Thoughts and texts

Where archaeology and art converge: creativity

One aspect of both my academic and artistic research consists in exploring the creative nature of archaeology. I examine the implications of creativity, not only as a problem-solving mechanism but also as a research-furthering method in examinations and understandings of the past.

I propose that creativity is an inherent part of archaeological practice and research. As an increasing amount of investigations show, creativity is an inherent resource and mechanism used by all humans to solve problems or unpick complex situations (see Dissanayake 1992; Mithen 1998; Boden 2004). This practice, I argue, is one of the principal traits of archaeology. Indeed, in working with both fragments and absence – which are essentially what the past has left us with – archaeologists more than often resort to creativity in piecing together the past and in subsequently communicating an accessible image of it to present-day and future audiences. As Shanks and McGuire once said, as archaeologists, we “craft facts out of a chaotic welter of conflicting and confused observations” (1996: 78)

Concurrently, I also regard creative methods of analysis, such as archaeological experimentation and archaeologically-based artistic research as interesting, if not sometimes necessary, in furthering knowledge on the past. Creating experimental replicas of artefacts, or redrawing existing reconstructions of past images, for example, can address aspects pertaining to artefacts or sites which may have otherwise remained neglected, dormant or simply unnoticed. Creativity is thus also a medium through which combinations can be tested and possibilities explored. In an archaeological context, creativity is therefore a way of bringing into the present information which may not have been considered, addressed, discovered or perceived through the use of more conventional archaeological investigations.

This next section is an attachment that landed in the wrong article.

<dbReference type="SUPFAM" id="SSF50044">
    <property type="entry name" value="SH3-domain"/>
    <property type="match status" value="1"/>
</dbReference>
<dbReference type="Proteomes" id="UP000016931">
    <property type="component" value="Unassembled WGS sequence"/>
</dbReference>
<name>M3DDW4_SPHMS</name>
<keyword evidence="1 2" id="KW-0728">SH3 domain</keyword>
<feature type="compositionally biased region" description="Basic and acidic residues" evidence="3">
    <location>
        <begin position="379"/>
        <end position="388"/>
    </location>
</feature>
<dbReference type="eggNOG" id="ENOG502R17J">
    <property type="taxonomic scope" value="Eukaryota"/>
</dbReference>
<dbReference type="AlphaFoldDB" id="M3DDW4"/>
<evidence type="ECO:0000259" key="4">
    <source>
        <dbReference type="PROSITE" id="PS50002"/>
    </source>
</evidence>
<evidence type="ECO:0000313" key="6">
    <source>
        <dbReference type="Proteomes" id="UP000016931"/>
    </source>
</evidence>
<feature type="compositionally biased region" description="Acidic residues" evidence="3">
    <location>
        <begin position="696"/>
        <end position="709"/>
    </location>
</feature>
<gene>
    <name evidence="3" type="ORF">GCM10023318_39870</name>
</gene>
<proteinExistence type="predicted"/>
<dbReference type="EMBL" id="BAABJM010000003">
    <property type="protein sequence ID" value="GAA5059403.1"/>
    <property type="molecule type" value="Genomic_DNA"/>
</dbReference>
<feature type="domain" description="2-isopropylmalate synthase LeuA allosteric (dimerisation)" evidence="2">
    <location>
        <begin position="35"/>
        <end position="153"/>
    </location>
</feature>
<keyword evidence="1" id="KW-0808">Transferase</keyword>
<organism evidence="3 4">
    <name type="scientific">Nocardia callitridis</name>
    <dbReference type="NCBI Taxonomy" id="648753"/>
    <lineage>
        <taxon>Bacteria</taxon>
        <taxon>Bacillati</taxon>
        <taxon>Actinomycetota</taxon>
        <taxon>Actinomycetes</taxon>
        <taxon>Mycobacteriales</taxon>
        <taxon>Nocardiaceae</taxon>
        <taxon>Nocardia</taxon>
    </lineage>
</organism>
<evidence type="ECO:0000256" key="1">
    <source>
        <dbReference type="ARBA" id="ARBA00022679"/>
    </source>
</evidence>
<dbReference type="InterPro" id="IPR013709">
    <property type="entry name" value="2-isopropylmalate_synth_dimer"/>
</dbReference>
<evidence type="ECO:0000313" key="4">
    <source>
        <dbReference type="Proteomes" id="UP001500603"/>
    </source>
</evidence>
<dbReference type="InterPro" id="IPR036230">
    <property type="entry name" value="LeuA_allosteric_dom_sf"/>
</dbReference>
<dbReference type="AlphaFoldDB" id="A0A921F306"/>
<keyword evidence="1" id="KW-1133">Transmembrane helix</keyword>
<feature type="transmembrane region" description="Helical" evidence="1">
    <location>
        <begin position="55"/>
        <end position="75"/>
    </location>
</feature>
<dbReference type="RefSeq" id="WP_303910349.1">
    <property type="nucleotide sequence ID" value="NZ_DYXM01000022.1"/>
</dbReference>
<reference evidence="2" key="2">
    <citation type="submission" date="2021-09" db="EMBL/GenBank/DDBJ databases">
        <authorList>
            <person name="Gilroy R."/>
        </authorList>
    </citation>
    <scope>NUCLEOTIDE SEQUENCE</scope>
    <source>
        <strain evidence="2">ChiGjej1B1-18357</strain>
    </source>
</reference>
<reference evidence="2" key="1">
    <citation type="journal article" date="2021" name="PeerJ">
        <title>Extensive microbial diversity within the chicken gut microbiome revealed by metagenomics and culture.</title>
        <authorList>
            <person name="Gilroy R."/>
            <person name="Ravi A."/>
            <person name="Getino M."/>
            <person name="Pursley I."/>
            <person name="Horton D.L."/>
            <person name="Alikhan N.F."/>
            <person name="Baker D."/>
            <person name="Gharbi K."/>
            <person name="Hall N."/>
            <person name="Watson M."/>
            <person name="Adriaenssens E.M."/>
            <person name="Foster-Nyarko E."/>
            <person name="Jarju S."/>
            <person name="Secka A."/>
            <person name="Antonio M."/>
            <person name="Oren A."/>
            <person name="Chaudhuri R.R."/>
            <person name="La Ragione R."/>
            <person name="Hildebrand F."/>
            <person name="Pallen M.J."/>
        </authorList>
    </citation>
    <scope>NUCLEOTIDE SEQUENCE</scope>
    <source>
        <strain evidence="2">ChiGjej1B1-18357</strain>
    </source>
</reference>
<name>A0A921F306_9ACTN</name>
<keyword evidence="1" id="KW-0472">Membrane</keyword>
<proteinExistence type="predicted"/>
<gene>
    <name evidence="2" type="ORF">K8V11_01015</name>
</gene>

Boden, M. 2004. The Creative Mind: Myths and Mechanisms. London and New York: Routledge.

Dissanayake, E. 1992. Homo Aestheticus. Where Art Comes from and Why. Washington: University of Washington Press.

Mithen, S. 1998. Creativity in Human Evolution and Prehistory. London and New York: Routledge.

Shanks, M. and McGuire, R. 1996. ‘The craft of archaeology’. American Antiquity 61 (1): 75–88.

Archaeological reality: a popular misunderstanding?

Another topic in which I am deeply interested is the archaeologist’s (sometimes romanticised) role as a guardian of the past (see Shanks and McGuire 1996; Hamilakis 1999; Gable and Handler 2007; Shanks 2012), of authenticity and of archaeological reality. As archaeologists, we are expected to care for the past, to collect it and display it. As well as protecting the past, we are expected to present it: to transform the fragments we excavate into intelligible information that both specialised and non-specialised audiences can grasp. But, I ask, is the process of fact-presenting entirely objective and even honest? However, the most important question to ask here, I believe, is: is the past is an objective place, a landscape from which the true essence of past life, feeling and thought can be recaptured?